The European Court of Human Rights generally takes five years to decide a case, and the enforcement of its judgements is often dubious and ineffective.  Nevertheless, the Court has a role to play in the transformation of human rights culture in the EU and their neighbours, says Başak Çalı, as Turkey’s case proves. The Court’s judgements can help to foster domestic and international debates about the value of human rights. 

It now takes an average of five years for the European Court of Human Rights (ECHR) to deliver judgements. Yet in the case of Turkey, the spread and the importance of the Turkish case-law lends strong support to the argument that human rights courts have an important function in countries where human rights protections are not entrenched and where the number of rights violations are high.

First, the Strasbourg court operates as a ‘barometer’ which can help to identify emerging and continuous problems in law, policies and practices through repeated cases. As Figure 1, below illustrates, Turkey is top of the list of countries with ECHR judgements relating to it.

Figure 1: Total ECHR judgements by country 1959-2011

Source: ECHR

Indeed, between 1959 and 2011 over forty per cent of cases touching on freedom of expression came from Turkey, as illustrated by Figure 2 below. There are similar warning signs for repeated cases regarding the length of detention and respect for fair trial guarantees.

Figure 2: ECHR cases by country on Freedom of Expression 1959-2011

Source: ECHR

Second, the Court of Human Rights has a ‘transformative’ function. By creating a distance from the emotional and political debates that happen in domestic contexts, ECHR is able to offer a reasoned and authoritative statement about the boundaries between rights and the space for politics. This provides leverage and resources for those fighting for the entrenchment of a human rights culture in the domestic legal and political discourse of their countries. The authority of the Strasbourg court comes from the fact that it speaks for a community of states and sets out common standards that should apply to all the other 47 Council of Europe member states. It is this common standard that enables the Court to rise above political and legal disagreements, and that distinguishes the Court’s view from any other.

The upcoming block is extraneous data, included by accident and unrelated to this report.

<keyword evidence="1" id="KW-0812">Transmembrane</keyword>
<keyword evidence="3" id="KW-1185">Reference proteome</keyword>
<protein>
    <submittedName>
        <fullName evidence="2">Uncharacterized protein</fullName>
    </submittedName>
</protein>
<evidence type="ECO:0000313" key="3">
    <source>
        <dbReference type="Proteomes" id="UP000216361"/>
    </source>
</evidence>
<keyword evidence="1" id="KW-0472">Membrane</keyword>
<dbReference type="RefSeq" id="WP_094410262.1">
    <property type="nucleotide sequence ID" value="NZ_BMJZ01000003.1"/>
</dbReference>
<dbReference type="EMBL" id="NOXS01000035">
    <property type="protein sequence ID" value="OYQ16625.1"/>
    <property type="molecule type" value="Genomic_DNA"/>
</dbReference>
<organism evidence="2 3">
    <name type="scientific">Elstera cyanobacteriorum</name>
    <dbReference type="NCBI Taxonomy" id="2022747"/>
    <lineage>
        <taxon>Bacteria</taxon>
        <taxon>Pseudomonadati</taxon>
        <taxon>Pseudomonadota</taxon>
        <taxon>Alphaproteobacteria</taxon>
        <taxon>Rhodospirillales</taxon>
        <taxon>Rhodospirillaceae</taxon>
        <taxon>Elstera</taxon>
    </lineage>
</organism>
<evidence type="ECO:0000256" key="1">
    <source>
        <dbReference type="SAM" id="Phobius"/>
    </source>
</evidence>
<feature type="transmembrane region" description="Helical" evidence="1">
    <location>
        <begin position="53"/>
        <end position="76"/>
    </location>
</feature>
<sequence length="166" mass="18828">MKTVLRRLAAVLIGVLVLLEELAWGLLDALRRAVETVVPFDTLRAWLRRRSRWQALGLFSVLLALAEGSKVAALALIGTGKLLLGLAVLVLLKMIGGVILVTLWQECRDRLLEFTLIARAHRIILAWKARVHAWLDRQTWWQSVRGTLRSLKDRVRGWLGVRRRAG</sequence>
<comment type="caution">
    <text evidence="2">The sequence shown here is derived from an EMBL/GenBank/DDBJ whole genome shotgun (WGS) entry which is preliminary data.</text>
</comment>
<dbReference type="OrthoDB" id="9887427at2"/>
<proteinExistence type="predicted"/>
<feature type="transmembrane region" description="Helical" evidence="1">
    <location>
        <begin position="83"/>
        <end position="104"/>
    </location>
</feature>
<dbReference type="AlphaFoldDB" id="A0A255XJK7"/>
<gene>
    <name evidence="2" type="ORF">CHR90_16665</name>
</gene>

In the past two years, the legitimacy of the ECHR has been debated hotly in the UK. A central premise of the British objections to the ECHR is that the Strasbourg Court is too interventionist in its dealings with reasonably well functioning domestic institutions. Therefore, the argument goes, standards that apply to the likes of Turkey may not necessarily apply to the United Kingdom. Looking at the Strasbourg Court from Turkey, however, it is precisely the authority of common standards delivered by an all-encompassing and authoritative Court that provide the best justification for improving human rights in the light of ECHR’s judgments.

The relationship between Turkey and the ECHR illustrates why we need human rights courts operating over and above states. Turkey has been no stranger to Strasbourg since first accepting the right to individual petition in 1987. Between 1987 and 2001, the ECHR decided against Turkey in over 2,400 cases, finding at least one violation in 87 percent of these cases. The database of the Committee of Ministers, the inter-governmental watchdog for the implementation of judgments, shows that over 1,700 of these 2,400 cases are yet to be fully implemented. Ten percent of the Court’s much criticized current case-load – over 16,000 cases – consists of Turkish issues.